Teaching kids how to invest is important because knowing how to invest wisely is an incredibly valuable skill to have. That’s why it’s so important to teach kids about investing when they’re young. If a child understands the importance of investing from an early age, they’re less likely to make financial mistakes when they’re older.
There are many parents who teach their kids to invest. CNN recently shared a story about a mom who tackled the topic of stock investing for kids by helping all three of her kids buy various stocks. They have a friendly competition where they track their returns. This is a perfect example of how stock market investing for kids can be fun and educational for the whole family.
Of course, investing is something many adults have a hard time understanding, so it’s best to start small when introducing the concept to kids.
First, you want to go over some investing lingo. Financial terminology can be confusing, so start your investing for kids lesson with a few basic definitions. Teaching them what a stock is can be a good place to start.
Another great way to teach kids about investing and the stock market is board games. You can check Amazon for some of the best investing games for kids to help get them started.
Tell your child that when they buy a stock, they own a small piece of a company. If you want to buy them their first stock, stick with something they recognize, like Nike or Disney. The added bonus is that if you take them to Disney World, they can run around knowing they are a partial owner of the company!
As your kids grow, you can build on their financial vocabulary. By the time they’re adults, they’ll be well equipped to understand the basics of investing and the stock market.
One of the important parts of investing is the interest. After all, if your kids learn how to be patient, they can watch their investments grow over time due to the wonders of compound interest.
Not all of us are born with an innate ability to be patient, though. So, teach them how interest works by using cash.
For example, if your child earns money through working, you can tell them something like this: “I will give you $5 for completing those chores around the house. However, if you decide to invest your money with me and let me keep it for an extra week, I will give you $6 next week.”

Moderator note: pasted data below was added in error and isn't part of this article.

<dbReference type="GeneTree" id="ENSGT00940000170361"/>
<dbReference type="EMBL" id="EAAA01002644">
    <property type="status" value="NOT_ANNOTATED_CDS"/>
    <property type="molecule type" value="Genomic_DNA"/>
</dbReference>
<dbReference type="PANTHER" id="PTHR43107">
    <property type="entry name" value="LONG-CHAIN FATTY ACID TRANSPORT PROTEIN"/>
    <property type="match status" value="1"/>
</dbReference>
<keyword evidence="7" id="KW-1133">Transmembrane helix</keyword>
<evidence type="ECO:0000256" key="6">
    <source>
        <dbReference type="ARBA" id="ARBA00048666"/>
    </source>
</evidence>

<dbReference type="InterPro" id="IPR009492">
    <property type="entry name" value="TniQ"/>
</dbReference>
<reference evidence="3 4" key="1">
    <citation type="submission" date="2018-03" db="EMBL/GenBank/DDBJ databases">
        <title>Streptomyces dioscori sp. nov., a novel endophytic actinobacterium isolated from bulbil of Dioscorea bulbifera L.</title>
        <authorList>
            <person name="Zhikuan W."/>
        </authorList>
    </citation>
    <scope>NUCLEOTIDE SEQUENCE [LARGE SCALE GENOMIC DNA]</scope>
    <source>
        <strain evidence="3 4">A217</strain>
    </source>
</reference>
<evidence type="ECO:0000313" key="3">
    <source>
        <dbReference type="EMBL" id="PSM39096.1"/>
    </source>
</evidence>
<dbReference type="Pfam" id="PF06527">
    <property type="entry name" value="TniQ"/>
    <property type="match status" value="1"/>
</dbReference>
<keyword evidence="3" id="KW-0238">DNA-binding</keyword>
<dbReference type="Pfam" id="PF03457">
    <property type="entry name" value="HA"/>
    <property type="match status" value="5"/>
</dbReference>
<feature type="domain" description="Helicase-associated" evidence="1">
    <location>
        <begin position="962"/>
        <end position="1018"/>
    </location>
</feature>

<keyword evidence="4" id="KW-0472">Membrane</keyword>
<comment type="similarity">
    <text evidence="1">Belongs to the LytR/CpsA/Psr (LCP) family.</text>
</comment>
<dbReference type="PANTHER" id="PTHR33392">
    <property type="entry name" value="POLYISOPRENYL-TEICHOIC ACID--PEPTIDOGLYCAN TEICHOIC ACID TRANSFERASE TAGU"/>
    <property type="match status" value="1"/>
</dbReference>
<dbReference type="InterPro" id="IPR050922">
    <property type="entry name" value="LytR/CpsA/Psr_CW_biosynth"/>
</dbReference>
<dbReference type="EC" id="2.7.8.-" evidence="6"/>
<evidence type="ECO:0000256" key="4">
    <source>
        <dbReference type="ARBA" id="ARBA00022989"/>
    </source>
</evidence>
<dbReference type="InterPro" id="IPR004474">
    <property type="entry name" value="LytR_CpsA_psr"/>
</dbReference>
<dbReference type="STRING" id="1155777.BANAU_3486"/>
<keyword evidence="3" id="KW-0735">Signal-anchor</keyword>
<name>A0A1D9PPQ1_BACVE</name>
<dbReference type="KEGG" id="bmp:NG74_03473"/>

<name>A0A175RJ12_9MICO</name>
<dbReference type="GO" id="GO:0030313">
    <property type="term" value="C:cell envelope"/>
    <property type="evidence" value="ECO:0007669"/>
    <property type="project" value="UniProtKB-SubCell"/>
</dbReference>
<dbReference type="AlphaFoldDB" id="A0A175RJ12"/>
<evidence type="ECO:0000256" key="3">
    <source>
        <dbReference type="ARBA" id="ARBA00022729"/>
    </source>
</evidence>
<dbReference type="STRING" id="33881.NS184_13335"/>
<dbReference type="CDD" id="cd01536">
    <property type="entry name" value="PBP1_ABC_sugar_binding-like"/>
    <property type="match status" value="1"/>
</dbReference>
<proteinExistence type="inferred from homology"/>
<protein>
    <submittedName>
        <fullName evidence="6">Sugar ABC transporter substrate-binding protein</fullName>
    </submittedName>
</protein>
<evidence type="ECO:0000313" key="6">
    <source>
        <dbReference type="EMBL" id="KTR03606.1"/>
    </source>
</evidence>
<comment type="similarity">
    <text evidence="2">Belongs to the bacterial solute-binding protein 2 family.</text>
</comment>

This basic concept is two-fold. First, it makes your child wait before they get access to money. If they wanted to buy a toy or game with their earnings, they now have to wait longer. However, the second part of the lessons is that if they do wait longer, they make even more money simply because they were patient.
Depending on the age and level of understanding, you can repeat this numerous times, letting the interest grow and compound over the weeks you keep your child’s money.
Study after study has shown that knowing how to delay gratification is a strong predictor of future success. If you can teach your kids how to delay gratification using their money, you could be setting them up for a lifetime of patience and financial success.
Don’t Forget the Fees
It might be kind of a downer, but another lesson you can teach your kids when it comes to investing are the fees. This might mean that you take a small cut of their allowance because you are essentially the banker!
It’s important for them to learn over time that banks and investment companies do charge fees for investing. That’s why you have to shop around and find an investment strategy and partner that works for you.
Let your kids know that they need to do their research. While you’re telling them to do that, make sure you practice what you preach by looking for online brokerages like Ally Invest or Etrade that charge low fees on custodial accounts. (Don’t forget that you can help your kids invest in the stock market with custodial accounts as long as they are under age 18.)
You can teach them how to price compare with something as basic as going to the grocery store. If they learn how to price compare name brand and store brand ketchup, then eventually they can grow and use those skills to compare fees of various banks and brokerages when investing on their own.
Remember, investing in the stock market is not an easy topic to learn or to teach. The best approach when teaching kids about investing in the stock market is to simply make investing a part of your normal, daily conversation.
Kids will be more excited to talk about something if they have ownership of it, which is why buying individual stocks can be great as a teaching tool. Also, don’t be afraid to let them fail. They will learn powerful lessons from their mistakes.
Plus, it’s far better for them to make financial mistakes under your roof than it is for them to make them when they’re older.
Do you teach your kids about investing? What strategies work well for developing their financial literacy? How do you explain the stock market to kids in a way they can understand?